I know that, from time to time, I make some grammatical mistakes. I start too many sentences with And and So. I have tense issues. I use the wrong pronouns. And sometimes, sometimes, I even use the wrong “their.” There are three to choose from. It’s going to happen.
And if this matters to you, then you should unsubscribe immediately because here at Outdriving My Headlights, we value story–your story, my story, the stories we’re sharing with each other.
“But you’re a writer,” I hear you saying. “Isn’t grammar important to you? Don’t we need grammar to be able to communicate?”
Well, yes, we do. That’s true. The better we can wield the tools of grammar, syntax, vocabulary and spelling, the better we can craft our story.
But here’s my problem: when we’re all standing in line at the post office, tentatively chatting each other up to pass the slowed-to-a-crawl time, and the lovely lady in the green dress begins to captivate us with tales of her family’s recent safari in South Africa, you do not stop her to correct her pronoun usage.
I mean, you understood that she meant that her daughter and her were left on the bank by the boat, right? You didn’t think she meant her daughter and a lawn chair? Or her daughter and an eggplant?
I didn’t think so. So why are you correcting her?
a) You’re insecure enough to judge the sweet, well-traveled lady who was brave enough to share her story with you.
b) You’re selfish enough not to care that you’ve made her uncomfortable.
c) You’re a jackass.
d) All of the above.
And so here’s my point: if you’re already understanding the story, if you’re already communicating, and you’re still correcting grammar, then your primary goal isn’t to improve the communication at all. It’s to assert your own superiority and draw attention to yourself.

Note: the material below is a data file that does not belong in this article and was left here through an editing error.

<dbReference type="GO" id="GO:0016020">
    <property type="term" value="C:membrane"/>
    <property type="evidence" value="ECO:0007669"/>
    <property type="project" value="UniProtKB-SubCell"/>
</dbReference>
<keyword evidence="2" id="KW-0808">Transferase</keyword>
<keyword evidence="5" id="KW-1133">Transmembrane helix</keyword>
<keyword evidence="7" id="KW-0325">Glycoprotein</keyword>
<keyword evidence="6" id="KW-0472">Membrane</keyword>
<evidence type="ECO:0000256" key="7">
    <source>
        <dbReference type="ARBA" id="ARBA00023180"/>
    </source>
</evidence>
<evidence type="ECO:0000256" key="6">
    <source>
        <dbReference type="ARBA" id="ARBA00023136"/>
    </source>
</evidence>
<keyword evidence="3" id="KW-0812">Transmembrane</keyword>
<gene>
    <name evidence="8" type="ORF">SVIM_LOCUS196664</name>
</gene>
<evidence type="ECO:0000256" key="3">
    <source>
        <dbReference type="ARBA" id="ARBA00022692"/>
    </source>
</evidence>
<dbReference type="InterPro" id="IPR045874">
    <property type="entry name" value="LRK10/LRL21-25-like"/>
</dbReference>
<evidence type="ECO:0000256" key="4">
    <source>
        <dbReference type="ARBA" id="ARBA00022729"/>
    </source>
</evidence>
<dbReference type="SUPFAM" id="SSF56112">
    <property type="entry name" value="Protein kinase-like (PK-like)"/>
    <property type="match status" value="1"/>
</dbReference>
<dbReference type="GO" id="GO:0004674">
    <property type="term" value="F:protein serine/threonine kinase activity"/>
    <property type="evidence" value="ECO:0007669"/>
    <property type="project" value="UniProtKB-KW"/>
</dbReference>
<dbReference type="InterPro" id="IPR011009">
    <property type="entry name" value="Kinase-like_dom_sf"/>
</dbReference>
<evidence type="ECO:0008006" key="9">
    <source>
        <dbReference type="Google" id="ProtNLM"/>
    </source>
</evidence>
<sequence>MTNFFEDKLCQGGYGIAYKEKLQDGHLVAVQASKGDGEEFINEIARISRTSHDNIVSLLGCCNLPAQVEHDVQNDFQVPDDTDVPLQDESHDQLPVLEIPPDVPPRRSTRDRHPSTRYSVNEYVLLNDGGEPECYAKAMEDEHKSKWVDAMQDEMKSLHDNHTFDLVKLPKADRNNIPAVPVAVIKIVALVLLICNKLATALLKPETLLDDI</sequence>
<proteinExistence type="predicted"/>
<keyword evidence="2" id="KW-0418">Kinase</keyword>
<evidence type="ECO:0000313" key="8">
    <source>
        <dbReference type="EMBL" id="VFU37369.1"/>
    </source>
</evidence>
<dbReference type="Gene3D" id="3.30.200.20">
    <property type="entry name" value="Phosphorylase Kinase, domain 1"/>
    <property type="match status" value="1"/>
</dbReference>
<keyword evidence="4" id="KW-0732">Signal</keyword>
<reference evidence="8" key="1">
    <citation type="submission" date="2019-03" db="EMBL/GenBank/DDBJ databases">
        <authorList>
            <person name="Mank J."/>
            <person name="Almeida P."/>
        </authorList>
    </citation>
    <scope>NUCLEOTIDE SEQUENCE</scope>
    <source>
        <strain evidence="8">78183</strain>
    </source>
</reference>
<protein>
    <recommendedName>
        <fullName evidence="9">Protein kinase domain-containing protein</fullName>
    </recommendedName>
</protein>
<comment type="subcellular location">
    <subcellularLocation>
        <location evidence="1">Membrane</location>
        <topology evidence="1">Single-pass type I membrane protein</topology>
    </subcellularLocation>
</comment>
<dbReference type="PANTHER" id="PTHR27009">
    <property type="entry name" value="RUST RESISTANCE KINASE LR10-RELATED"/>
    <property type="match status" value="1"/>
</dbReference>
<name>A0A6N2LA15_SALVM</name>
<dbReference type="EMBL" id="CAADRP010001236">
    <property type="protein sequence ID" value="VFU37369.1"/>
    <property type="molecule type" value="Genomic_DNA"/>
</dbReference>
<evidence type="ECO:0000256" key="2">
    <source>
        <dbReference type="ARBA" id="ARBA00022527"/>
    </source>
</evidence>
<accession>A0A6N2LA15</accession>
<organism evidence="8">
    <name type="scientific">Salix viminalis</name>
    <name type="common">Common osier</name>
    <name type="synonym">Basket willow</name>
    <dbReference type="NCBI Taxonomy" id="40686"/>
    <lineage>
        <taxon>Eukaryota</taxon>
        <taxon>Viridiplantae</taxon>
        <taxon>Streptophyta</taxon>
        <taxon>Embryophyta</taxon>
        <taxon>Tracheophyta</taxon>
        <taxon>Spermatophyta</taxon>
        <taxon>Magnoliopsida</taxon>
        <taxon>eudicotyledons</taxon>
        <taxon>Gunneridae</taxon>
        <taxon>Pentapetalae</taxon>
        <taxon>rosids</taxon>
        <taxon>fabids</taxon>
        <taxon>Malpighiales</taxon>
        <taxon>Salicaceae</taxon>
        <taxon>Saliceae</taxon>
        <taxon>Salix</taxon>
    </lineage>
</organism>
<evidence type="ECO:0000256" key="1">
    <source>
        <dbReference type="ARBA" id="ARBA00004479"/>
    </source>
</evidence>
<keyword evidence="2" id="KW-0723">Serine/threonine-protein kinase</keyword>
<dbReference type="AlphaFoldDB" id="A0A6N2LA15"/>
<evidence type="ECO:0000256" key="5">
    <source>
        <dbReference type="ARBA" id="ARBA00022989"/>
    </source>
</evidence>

This provokes me to start a movement–a movement against the Grammar Police. This is for everyone I’ve ever met in my life who has stopped me right in the middle of my story to say, “No, it’s whom,” for all the writers I’ve known who use the rules of grammar to judge others, for that dumbass in the post office for stopping the nice lady’s story because I wanted to hear what happened with the snake and the sunglasses and now I’ll never know.
If you’d like to join my movement, consider yourself a member. We shall call ourselves The Grammar Mafia.
To all the Grammar Police out there, here is our letter to you.
Dear Grammar Police,
We see you. We’ve met you. We know you.
You correct your grandmother at the Thanksgiving table. You scoff at the television. You laugh at “supposeably.”
You judge us by our typos. You use silly words like “masticate” and “utilize.” You never use “lie” when you mean “lay.”
We are not impressed.
We are not impressed by technical knowledge spewed out by rote. We do not value the judgment of others and we do not care for your self-righteous superiority. We believe that meaningful human communication depends more on honesty, transparency, and earnestness than on the correct conjugation of “to swim.”
As long as communication is made with respect, kindness, and a genuine willingness to share, we will honor it. We will value it. We will reach out to it so that it can bring us closer together, regardless of whether or not someone says “less” when he or she meant “fewer.”
And if you show up here with your judgment and superiority, we will fight you with Tommy guns loaded with self-acceptance and tolerance. We will bootleg compassionate curiosity. We will beat clever metaphors to death.
Consider yourself warned.
Just know that we are out here, waiting on you to out yourself at a party when someone says “irregardless.” We won’t take kindly to your grammatical suggestions. We will stand up for everyone who has ever made a silly mistake because they were caught up in the story.
And (in the Godfather voice, lightly scratching our chins) we just might make you an offer you can’t refuse.
Diane “Bugsy” Whiddon
Head of the Denver Outfit
The Grammar Mafia